Can you dissolve standard tablets in water, keep it refrigerated and use it with a syringe for exact precise dosing?

Can you dissolve standard tablets in water, keep it refrigerated and use it with a syringe for exact precise dosing? 

Here's the problem, and now I have to speak about this from the compliance and regulatory aspect.  Tap water we don't generally use for compounding because the question was, can I dissolve a tablet in water and then do precise dosing?  

Although it is cheap, it is fraught with difficulty because in each tablet there's a number of components that may be in there, but actually it's the water. I'm worried about water. Your tap water that's potable for drinking isn't as clean as pharmaceutical use water. 

And number two, it doesn't have a preservative. So, if you're doing these really, really, really small doses, the biggest problem that I see is you have microbial contamination in that water after about three or four days. And if you're dipping a syringe in and out, you're just running the risk of higher and higher contamination. And then eventually you're just drinking bacterial loads. So that's my only concern. 

Can you do it? I would work with a compounder. We actually have formulations in our database that have six months beyond use states in liquid formats for naltrexone. And so, if you work with a good compounder, they can actually find a formula that can give you a six month beyond use date with a preservative. You can do that exact dosing and that's still cheap. And they can use actual pure products.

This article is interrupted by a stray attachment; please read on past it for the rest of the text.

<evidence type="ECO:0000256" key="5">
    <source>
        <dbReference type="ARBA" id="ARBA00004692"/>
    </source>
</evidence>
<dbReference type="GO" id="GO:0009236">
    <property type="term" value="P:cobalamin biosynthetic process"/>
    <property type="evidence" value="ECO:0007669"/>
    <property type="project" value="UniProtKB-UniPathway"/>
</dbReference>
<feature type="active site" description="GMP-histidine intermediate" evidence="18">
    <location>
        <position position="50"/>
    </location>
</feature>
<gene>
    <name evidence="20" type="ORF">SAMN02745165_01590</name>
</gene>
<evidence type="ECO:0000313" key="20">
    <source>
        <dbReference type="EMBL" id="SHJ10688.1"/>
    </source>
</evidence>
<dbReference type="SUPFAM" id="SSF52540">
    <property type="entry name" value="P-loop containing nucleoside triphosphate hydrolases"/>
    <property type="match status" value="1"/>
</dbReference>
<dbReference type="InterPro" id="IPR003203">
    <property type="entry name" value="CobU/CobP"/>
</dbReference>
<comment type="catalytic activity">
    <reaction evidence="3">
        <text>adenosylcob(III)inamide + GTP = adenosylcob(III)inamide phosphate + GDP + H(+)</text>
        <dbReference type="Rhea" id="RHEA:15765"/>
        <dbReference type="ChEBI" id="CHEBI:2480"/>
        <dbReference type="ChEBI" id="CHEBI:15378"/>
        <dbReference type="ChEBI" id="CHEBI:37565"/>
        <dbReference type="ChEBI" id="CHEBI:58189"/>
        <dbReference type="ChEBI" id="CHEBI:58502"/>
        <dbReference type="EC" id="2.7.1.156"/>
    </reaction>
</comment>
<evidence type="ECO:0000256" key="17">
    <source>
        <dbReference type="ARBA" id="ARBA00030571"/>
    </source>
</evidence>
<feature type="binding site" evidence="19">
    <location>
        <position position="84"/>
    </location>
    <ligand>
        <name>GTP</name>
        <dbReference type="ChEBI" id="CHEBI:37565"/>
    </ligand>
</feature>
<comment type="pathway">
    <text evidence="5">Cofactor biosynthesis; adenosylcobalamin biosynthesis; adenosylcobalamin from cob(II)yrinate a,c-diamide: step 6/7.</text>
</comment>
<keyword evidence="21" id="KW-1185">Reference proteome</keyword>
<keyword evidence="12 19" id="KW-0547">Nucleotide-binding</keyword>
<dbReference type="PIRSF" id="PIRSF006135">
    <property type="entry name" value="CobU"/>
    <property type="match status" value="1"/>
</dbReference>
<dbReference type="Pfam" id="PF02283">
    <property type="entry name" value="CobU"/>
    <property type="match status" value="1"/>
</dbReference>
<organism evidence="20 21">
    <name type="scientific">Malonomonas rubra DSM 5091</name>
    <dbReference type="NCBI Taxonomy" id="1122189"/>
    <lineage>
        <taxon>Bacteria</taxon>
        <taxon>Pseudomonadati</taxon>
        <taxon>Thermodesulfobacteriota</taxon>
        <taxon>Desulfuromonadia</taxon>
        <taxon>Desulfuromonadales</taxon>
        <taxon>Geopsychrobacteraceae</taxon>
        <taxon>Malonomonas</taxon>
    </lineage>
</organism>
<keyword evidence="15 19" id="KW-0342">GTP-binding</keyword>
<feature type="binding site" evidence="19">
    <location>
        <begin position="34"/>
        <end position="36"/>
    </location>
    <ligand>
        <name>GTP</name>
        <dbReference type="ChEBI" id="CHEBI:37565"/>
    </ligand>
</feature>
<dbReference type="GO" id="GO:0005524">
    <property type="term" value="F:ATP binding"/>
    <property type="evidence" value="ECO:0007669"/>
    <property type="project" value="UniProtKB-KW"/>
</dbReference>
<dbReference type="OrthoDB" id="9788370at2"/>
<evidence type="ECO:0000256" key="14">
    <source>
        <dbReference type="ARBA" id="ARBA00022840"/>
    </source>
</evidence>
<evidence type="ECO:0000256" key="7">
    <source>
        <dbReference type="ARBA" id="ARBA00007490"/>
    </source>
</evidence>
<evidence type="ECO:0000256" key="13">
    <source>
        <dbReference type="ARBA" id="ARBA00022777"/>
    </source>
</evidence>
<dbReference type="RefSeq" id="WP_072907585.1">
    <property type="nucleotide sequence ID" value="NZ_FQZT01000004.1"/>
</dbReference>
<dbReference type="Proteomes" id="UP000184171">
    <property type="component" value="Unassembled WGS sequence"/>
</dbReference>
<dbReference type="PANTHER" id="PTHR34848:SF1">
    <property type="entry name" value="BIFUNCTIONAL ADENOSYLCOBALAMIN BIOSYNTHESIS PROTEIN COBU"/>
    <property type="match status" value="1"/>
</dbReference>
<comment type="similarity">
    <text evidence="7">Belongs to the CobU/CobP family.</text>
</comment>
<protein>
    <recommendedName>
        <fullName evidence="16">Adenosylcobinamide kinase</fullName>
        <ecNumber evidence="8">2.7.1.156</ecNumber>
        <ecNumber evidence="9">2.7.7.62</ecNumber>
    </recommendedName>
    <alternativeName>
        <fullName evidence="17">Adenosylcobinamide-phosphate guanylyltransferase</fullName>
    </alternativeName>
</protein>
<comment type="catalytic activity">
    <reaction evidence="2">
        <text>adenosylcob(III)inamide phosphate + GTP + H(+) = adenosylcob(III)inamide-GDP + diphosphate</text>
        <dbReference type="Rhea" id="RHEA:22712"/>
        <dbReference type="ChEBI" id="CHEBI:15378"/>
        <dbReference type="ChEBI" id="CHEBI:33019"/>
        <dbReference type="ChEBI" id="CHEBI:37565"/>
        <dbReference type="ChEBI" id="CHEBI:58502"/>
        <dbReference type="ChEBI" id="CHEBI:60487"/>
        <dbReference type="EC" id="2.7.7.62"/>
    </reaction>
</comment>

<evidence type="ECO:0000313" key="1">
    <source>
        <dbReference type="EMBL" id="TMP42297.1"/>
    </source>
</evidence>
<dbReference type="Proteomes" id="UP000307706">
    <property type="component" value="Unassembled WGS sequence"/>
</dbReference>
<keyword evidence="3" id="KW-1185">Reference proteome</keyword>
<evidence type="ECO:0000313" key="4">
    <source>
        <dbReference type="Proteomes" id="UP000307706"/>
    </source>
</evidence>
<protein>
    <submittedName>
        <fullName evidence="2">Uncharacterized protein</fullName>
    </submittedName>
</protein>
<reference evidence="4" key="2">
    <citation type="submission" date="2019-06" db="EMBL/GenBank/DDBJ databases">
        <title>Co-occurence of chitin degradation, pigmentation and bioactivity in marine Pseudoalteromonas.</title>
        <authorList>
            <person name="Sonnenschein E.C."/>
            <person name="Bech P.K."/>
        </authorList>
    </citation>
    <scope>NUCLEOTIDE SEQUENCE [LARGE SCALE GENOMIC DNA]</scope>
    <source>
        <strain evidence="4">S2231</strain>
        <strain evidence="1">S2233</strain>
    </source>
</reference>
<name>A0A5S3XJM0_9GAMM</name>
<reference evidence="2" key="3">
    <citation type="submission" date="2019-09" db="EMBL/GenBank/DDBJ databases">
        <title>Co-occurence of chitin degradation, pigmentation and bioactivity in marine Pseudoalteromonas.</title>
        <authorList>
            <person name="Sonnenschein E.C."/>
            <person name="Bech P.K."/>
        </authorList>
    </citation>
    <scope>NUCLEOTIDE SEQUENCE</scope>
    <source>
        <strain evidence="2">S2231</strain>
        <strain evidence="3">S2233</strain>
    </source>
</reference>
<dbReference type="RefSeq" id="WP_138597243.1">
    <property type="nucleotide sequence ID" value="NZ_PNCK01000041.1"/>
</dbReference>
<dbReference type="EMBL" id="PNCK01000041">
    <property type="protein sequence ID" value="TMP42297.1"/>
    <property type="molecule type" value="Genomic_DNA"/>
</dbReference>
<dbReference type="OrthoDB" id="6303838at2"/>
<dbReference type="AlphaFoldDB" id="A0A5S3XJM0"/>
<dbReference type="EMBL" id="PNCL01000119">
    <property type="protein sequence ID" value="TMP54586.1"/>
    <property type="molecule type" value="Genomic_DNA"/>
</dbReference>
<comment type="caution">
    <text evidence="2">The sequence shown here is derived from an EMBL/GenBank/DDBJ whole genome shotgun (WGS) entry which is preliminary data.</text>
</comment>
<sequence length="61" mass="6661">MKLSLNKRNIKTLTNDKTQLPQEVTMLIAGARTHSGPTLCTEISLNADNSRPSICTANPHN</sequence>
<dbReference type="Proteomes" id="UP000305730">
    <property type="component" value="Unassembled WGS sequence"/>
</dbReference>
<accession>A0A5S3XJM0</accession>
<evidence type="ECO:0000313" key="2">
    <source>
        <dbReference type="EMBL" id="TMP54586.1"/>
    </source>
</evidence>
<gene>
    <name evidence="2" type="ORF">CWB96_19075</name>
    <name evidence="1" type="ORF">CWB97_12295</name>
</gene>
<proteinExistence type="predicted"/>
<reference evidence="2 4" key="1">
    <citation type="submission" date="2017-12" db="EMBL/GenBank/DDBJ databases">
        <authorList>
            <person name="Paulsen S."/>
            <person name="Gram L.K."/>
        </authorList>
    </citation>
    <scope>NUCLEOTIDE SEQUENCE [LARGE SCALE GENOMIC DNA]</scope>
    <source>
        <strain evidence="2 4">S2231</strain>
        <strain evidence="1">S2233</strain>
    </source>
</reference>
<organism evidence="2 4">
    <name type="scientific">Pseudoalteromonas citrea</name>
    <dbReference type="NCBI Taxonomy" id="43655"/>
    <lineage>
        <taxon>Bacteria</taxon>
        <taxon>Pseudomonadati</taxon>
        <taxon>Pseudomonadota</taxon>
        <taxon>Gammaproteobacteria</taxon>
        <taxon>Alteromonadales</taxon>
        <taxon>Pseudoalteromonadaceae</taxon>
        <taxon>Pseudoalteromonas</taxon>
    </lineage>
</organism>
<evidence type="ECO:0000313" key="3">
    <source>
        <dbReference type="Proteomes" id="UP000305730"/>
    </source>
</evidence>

We know the standard concentration of solution in commercial products. Please let me be clear. There is a discrepancy that they are allowed in the production of their products, even in their own quality assurance. They can have a range of +/- 10% of label stated claim. That's actually a USP standard that commercially manufactured products can do. 

So, a 50 mg tablet can have anywhere from 45 to 55 mg of Naltrexone and from lot to lot it's lasting you say, three months, and you go in for another tablet, you can have that variability from tablet to tablet. 

Your compounding pharmacy, they have a scale. They weigh their naltrexone directly, so they have much more control over your exact dosing. So, although it's cheap, now I'm gonna say this, there's a lot of things that are cheap but that aren't as good. And so, it's your health. 

Can you? Yes, but I would use distilled water at a minimum and I would get some sort of preservative into that system. And then you're going to have to look at your consistency there. 

So can you, yes. Should you? would I? No. I'd work with a compounding pharmacist. Say to them, make me a water suspension that tastes okay because I want more exact dosing for me and the microdosing would work if I can have it in a liquid system. And tell them Sebastian said you can do it. And if they can't do it, go find another compounder.